• 184. Modality .163 whichexceedsthisabilitymaybeexperiencedasmorethan real,andhenceasbeinqof lowermodality. It followsfrom our discussionthat modalityis realizedby a complexinterplayof visualcues.Thesameimagemaybe 'abstract'in termsof oneor severalmarkersand 'naturalistic'in termsof others.Impressionistpaintings,for example,oftenhavea narrow brightnessrange,andabstractfrom lightandshadow,but theyhavea highiynaturalistic approachto colour.Yet,from this diversityof cuesan overaliassessmentof modalitvis derivedbytheviewer. From all this it mightseemthat the realizationof modalityin imagesis muchmore complexandfinelygradedthanthe realizationof modalityin language.yet language,too, allowscomplexcombinationsof differentmodalitycues.Take,for instance,the sentence I absolutelydon't think he couldpossiblyhavedoneif. Is this 'low,, 'middle,or ,high, modality?How doesone 'compute'thesevariousmodalitycuesinto one 'degreeof credibility'?Frequentlythereareevencontradictions:1fisprobablydefinitelytruethat. . . Andin language,too,thevalueof modalitycuesdependsoncontext.In academicwriting, for example,qualificationssuchasIt maywellbethe case. . .or It isquitepossiblethat. . . (bothlow modality,strictlyspeaking)servein fact to increasethecredibilityof thetext, as indicatorsof thecarewithwhichthewriter,sjudgementsweremade,andhenceof the reliabilityof thesejudgements. CODINGORIENTATION Sofar wehavedescribedthevalueof modalitymarkersintermsof thenaturalisticcriteria for'what countsasreal'.Wehavehypothesizedthattheabilityof moderncotourphotgg- raphyto renderdetail,brightness,colour,etc.constitutesfor ourculturetodaya kindof standardfor visualmodality.whenthisstandardis exceeded,an imagebecomes'more thanreal'- an effectwhichcanbe achievednot only in art (and is oftenthe favoured modalityin Surrealism),butalsobymeansof thespecialtechniques,materialsandequip- mentof studiophotography.A certainstandardof photographicnaturalism,dependenton the stateof photographictechnologyandon currentphotographicpractices,henceever evoiving,hasbecomethe yardstickfor what is perceivedas ,real,in images,evenwhen theseimagesare not photographs.Underpinningthis is the beliefin the objectivityof photographicvision,a beliefin photographyas capableof capturingrealityas it is, unadulteratedby humaninterpretation.Behindthis,in turn, is the primacywhichis accordedto visualperceptionin our culturegenerally.Seeinghas,in our culture,become synonymouswith understanding.we'look'at a problem.we'see,thepoint.we adopta'viewpoint'. we 'focus'onan issue,we 'seethingsin perspective,.Theworld,asweseeit, (ratherthan'asweknowit', andcertainlynot,aswehearit, or'as wefeelit,) hasbecome themeasurefor whatis'real,and'true,. Sovisualmodalityrestsonculturallyandhistoricallydeterminedstandardsof whatis realandwhat is not,and not on the objectivecorrespondenceof the visualimageto a realitydefinedin somewaysindependentlyof it. At the momenthologramsareprobably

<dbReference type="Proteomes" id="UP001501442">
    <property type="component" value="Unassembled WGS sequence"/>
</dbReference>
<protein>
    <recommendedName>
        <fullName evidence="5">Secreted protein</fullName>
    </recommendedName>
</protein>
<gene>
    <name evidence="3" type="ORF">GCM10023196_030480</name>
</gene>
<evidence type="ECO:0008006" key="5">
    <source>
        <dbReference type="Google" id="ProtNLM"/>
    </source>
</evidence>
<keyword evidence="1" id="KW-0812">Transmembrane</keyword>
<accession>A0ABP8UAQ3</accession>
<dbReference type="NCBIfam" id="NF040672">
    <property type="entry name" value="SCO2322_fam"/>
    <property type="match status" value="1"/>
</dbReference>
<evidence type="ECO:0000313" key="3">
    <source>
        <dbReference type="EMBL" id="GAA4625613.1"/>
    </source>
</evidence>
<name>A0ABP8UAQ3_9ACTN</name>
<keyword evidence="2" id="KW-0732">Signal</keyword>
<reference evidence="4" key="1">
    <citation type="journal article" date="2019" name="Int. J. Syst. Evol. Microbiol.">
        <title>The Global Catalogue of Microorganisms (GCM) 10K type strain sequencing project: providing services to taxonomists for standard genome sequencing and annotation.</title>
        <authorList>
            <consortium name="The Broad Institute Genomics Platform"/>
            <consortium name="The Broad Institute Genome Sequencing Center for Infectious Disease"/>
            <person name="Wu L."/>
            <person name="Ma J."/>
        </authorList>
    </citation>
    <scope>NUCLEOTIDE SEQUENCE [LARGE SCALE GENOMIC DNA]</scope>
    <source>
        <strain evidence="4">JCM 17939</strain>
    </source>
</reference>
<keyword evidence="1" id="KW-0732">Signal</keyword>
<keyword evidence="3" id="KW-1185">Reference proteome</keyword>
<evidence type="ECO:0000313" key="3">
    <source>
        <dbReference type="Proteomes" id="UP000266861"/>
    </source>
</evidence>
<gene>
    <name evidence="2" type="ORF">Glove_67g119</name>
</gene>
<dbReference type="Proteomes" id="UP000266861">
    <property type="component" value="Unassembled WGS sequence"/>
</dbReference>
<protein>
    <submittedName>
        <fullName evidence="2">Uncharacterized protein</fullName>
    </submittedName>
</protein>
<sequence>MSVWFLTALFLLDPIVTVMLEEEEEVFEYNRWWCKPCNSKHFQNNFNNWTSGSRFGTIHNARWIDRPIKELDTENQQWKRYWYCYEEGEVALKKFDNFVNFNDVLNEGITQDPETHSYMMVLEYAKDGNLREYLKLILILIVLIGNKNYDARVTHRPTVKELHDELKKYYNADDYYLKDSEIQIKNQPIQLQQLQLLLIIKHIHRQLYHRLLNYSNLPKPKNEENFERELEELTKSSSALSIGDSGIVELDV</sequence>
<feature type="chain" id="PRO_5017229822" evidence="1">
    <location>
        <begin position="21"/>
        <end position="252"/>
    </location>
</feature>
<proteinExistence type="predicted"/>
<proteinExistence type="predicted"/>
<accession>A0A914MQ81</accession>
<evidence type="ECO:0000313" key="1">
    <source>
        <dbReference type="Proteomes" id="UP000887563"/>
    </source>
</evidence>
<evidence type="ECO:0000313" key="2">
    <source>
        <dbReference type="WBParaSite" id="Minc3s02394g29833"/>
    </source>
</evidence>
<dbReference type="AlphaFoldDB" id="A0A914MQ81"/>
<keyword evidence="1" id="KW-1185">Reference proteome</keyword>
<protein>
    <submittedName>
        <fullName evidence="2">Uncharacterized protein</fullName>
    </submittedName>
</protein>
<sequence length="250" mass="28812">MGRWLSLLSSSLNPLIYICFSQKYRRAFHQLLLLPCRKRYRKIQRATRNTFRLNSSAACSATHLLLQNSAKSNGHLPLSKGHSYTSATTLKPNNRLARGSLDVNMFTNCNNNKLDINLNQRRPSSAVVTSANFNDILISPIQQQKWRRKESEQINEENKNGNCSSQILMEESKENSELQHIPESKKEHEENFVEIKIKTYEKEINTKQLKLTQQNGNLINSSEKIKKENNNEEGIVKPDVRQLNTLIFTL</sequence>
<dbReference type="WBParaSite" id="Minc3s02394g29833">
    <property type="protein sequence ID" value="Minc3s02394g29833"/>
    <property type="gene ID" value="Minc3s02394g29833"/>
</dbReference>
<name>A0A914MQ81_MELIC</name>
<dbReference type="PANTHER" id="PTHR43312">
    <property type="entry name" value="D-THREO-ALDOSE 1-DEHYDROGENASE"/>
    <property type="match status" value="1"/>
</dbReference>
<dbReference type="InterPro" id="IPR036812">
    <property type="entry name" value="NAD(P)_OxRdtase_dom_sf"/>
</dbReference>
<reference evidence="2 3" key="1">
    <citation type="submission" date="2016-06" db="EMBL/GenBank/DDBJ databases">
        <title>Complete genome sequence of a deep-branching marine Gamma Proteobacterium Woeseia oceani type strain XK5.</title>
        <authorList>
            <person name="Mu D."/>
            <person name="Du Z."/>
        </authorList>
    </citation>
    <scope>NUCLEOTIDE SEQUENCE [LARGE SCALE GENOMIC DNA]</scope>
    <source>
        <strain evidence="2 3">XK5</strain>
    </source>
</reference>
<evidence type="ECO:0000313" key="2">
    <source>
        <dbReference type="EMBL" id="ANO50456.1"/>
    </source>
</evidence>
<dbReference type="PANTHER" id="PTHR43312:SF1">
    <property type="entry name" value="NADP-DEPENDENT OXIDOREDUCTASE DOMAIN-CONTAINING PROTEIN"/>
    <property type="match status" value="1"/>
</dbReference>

• 185. r64 Modality still seenby mostpeopleas'morethan real'.In the imageswe are mostusedto,the absenceof thethirddimension,theffatnessof thepicture,doesnotfunctionasanindicator of lowmodality,justastheabsenceof perspectivein cultureswhoseart doesnotemployit doesnotfunctionasan indicatorof lowmodalityfor membersof thosecultures. Aswehavealreadydiscussedin relationto deSaussure's'speechcircuif',however,even withinourownculturethesamestandardsforwhatis'real'andwhatisnotdonotapply in everycontext.In technologicalcontexts,a differentconceptof reality underlies visualmodality,a conceptwecouldcal| 'Galileanreality'.In theearlyseventeenthcentury, Galileowrote: I do not find myselfabsolutelycompelledto apprehendtobjectsJas necessarily accompaniedbysuchconditionsasthat theymustbewhiteor red,bitteror sweet, sonorousor silent,smellingsweetlyor disagreeably....lthinkthat thesetastes, smells,colours,etc.with regardto the objectin whichtheyappearto resideare nothingmorethan merenames.. . . I do not believethat thereexistsanythingin externalbodiesfor excitingtastes,smells,sounds,etc.,exceptsize,shape,quantity andmotion. (quotedin Mumford,t936i 48) Here'real'means'whatcanbe knownby meansof the methodsof science';that is,by meansof counting,weighingandmeasuring.Bythisstandardof whatis real,a technical linedrawing,withoutcolourortexture,withoutliqhtor shade,andwithoutperspective,can havehighermodalitythana photograph.Everydaycommonsensenaturalismandrealism no longermergehere.Therealism(andhencethe'naturalism')of scientific-technical imagesis of a differentkind,based,in the end,on the questions,Canwe useit?,,,Can we measurethe real dimensionsfrom it?', 'Canwe find out from it howto set up the experiment?',and so on. Whateverdoesnot contributeto this purposemerelyaddsa dimensionof illusionism'tothepicture,anddilutes'Galileanrealism'withcommonsense 'naturalism'.Thelatter,of course,is sometimesdonefor the purposeof communicating scientificideasor technologicalcomplexitiesto a publicof non-initiates.In his book writing Biology(1990)GregMyerscomparesthe reportingof the'same'researchfind- ingsin specialistandpopularjournalssuchasScientificAmerican,andvisualrepresenta- tionsinthelattertendto belavish,full-colourand'hyper-real',whileintheformersparse linedrawingsarethe onlyform of visualimage.Furthermore,we haveto beawarethat therearecompetingtheoriesof realityin today'sscience,despitethe fact that for many practicalpurposesGalileanrealityremainsof overridingimportance.Alternativetheories mightleadto differentstandardsfor highandlowmodality. In othercontextsthe'hyper-real'doesnothavethedecreasedmodalityit hasin'photo- graphic'naturalism.Magazinephotosof foodareoneexample.A differentprinciplefor whatcountsasrealoperateshere,theconverseof Galileanreality:themorea picturecan createan illusionof touchandtasteandsmell,the higherits modality.In suchimages everythingisdoneto appealto'sensory'qualities:realityhereisconstitutedpreciselyby thosesensationswhichGalileobrandedasillusions:texture,colouri'feel'.It isherethatthe